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Author Topic: More interference from insurance companies  (Read 73 times)

Offline Shanny

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More interference from insurance companies
« on: April 12, 2018, 02:28:50 AM »
This is one of my pet peeves. It absolutely irks me that insurance companies are making more and more of the calls which should be being made between patients and their doctors.

Well now my own insurance has decided they will no longer pay for my Lantus, so I've been switched to Levemir. I don't expect it to make a whole lot of difference, but it's the principle of the thing.  Grrrrr . . .

Offline Grammabear

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Re: More interference from insurance companies
« Reply #1 on: April 12, 2018, 07:16:29 AM »
Can your doctor write an 'override' saying Lantus is more effective for you or that you're adverse to Levemir?  My insurance doesn't want to pay for Novolog and instead prefers I use Humalog.  Humalog doesn't work as well for me as does Novolog.
Type 1, April 2003
Dexcom CGM Sep 2007
Tslim pump Oct 2015
A1C 6.5% - March 2018
"Doctors are men who prescribe medicines of which they know little, to cure diseases of which they know less, in human beings of whom they know nothing.".....Voltaire

Offline walkerwally1

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Re: More interference from insurance companies
« Reply #2 on: April 12, 2018, 07:42:10 AM »
That often seems to be a problem.  What a doctor wants to prescribe and what an insurance company wants to pay for.  I wonder how much of an influence a doctor has with the insurance company.  I know in the past I have had a doctor go to battle with an insurance company over a treatment and eventually got his way but that was a long time ago.
Type 2 since 1993.  Control with Metformin and LCHF diet.  75 YY
A1c June 2013   7.7%   Start of LCHF,    A1c 4.5% February, 2018
Living in Mojave Desert, California, USA
Nothing is foolproof to a sufficiently talented fool !

Offline Shanny

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Re: More interference from insurance companies
« Reply #3 on: April 12, 2018, 11:54:56 AM »
If there were ever a physician who goes to battle for his patients, it is mine, and he's done it before for me. Years ago he had referred me to a neurologist for something or other, and that neurologist called in a surgeon - an orthopedic surgeon, for cryin' out loud! (I wish I could remember what this was for - my memory is blank right now). At any rate, my doc was still monitoring the situation, despite having referred it to someone else, and he stepped in with a vengeance, saying I was still his patient and he wouldn't allow that surgeon to touch me. I know I've introduced him to you before, so I won't again, but we truly don't know what we'd do without him.

When DH had a psychotic break some 20 years ago, doc listened for ages to him recount it - until DH finally said it was taking too long. But doc shushed him, saying 'I'm still listening - you keep talking.'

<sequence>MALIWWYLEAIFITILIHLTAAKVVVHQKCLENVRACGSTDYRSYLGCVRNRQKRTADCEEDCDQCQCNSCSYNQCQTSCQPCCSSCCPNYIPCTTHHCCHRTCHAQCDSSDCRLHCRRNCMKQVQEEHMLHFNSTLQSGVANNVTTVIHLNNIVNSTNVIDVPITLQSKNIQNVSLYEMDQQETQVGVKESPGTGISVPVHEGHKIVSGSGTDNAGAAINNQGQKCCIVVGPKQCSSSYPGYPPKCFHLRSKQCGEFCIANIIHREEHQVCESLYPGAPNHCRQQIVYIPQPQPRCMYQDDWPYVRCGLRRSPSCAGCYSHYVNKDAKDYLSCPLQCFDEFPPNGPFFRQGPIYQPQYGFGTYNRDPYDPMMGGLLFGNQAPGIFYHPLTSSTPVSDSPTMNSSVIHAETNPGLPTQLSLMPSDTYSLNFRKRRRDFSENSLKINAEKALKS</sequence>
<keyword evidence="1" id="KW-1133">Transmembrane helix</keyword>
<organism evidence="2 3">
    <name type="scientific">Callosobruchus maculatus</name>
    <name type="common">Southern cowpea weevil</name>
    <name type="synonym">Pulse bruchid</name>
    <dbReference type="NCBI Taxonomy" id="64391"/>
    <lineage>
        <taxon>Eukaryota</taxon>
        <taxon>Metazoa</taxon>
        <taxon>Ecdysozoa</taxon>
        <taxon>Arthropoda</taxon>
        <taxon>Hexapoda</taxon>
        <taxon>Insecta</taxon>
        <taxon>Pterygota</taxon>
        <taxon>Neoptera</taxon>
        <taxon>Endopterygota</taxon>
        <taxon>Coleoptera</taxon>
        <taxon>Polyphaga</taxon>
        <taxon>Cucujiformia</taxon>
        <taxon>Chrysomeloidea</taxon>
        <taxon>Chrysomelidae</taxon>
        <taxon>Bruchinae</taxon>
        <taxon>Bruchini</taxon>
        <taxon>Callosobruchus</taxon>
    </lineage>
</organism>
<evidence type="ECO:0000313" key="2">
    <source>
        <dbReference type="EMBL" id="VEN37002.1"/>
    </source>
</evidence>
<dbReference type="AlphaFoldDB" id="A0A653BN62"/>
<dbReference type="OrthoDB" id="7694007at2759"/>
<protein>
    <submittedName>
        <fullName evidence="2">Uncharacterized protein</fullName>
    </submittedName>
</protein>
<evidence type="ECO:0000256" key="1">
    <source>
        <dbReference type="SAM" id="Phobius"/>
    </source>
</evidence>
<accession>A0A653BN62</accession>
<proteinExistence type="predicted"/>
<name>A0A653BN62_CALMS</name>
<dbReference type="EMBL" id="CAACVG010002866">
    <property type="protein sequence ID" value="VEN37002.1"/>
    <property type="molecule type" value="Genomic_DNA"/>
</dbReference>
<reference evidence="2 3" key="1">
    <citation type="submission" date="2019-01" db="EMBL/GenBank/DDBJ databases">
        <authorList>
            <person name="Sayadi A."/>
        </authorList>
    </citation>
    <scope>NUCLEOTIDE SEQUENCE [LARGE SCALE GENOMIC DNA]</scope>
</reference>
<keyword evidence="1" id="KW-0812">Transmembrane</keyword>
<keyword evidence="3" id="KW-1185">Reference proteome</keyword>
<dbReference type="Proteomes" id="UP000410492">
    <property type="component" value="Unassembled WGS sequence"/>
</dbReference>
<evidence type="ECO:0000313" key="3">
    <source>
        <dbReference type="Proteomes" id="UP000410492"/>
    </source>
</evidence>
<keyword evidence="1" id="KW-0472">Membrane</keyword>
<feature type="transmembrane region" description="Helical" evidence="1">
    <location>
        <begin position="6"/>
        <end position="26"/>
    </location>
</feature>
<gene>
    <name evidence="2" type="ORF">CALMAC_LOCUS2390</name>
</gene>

Offline Grammabear

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Re: More interference from insurance companies
« Reply #4 on: April 12, 2018, 01:57:48 PM »
In regard to Levemir, some people have found it necessary to do two injections, twelve hours apart, per day in order to receive the full 24 hr coverage.  I happened to be one of those people and my doctor neglected to tell me of that 'possibility'.
Type 1, April 2003
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Tslim pump Oct 2015
A1C 6.5% - March 2018
"Doctors are men who prescribe medicines of which they know little, to cure diseases of which they know less, in human beings of whom they know nothing.".....Voltaire

Offline Tamagno

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Re: More interference from insurance companies
« Reply #5 on: April 13, 2018, 02:06:41 AM »
Insurers constantly disrupt doctors’ wishes.

Curiously, in my case, Kathy, they demanded I switch from Humalog to Novolog.

I’ve had many cases in which a doctor has interceded successfully and many in which they have not. The most successful have been my endo and my neurologist, particularly the former.

I know it ultimately hasn’t much to do with the actual cost of prescriptions which it really doesn’t. Often, it’s simply that their formularly resides on some sort of drop-down menu in their software that can’t be over-ridden easily without some sort of administrator access that requires extra hassle for the insurance company.

I’m increasingly finding this kind of regimented, “one-size fits all” treatment with the advent of more and more stringent regulation as well as electronic record keeping. Of course, doctors hate it also as they’re wishes are circumvented by bureaucracy. It’s also creating a class of “lazy” doctors who treat solely with those regulations in mind.

As many here know, one of the most egregious offenders is Medicare which in some cases requires hearings to make any change in their formulary...


Offline Tamagno

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Re: More interference from insurance companies
« Reply #6 on: April 17, 2018, 01:34:53 AM »
So, having said all that, I just got a notice from my insurance that they’re reducing my insulin coverage to what they consider their maximum. With much sarcasm, I’d say it’s such a relief having more people monitoring my medications!

Offline walkerwally1

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Re: More interference from insurance companies
« Reply #7 on: April 17, 2018, 06:54:16 AM »
It is sad when an insurance company is able to determine what your needs are and your doctor is not. 
Type 2 since 1993.  Control with Metformin and LCHF diet.  75 YY
A1c June 2013   7.7%   Start of LCHF,    A1c 4.5% February, 2018
Living in Mojave Desert, California, USA
Nothing is foolproof to a sufficiently talented fool !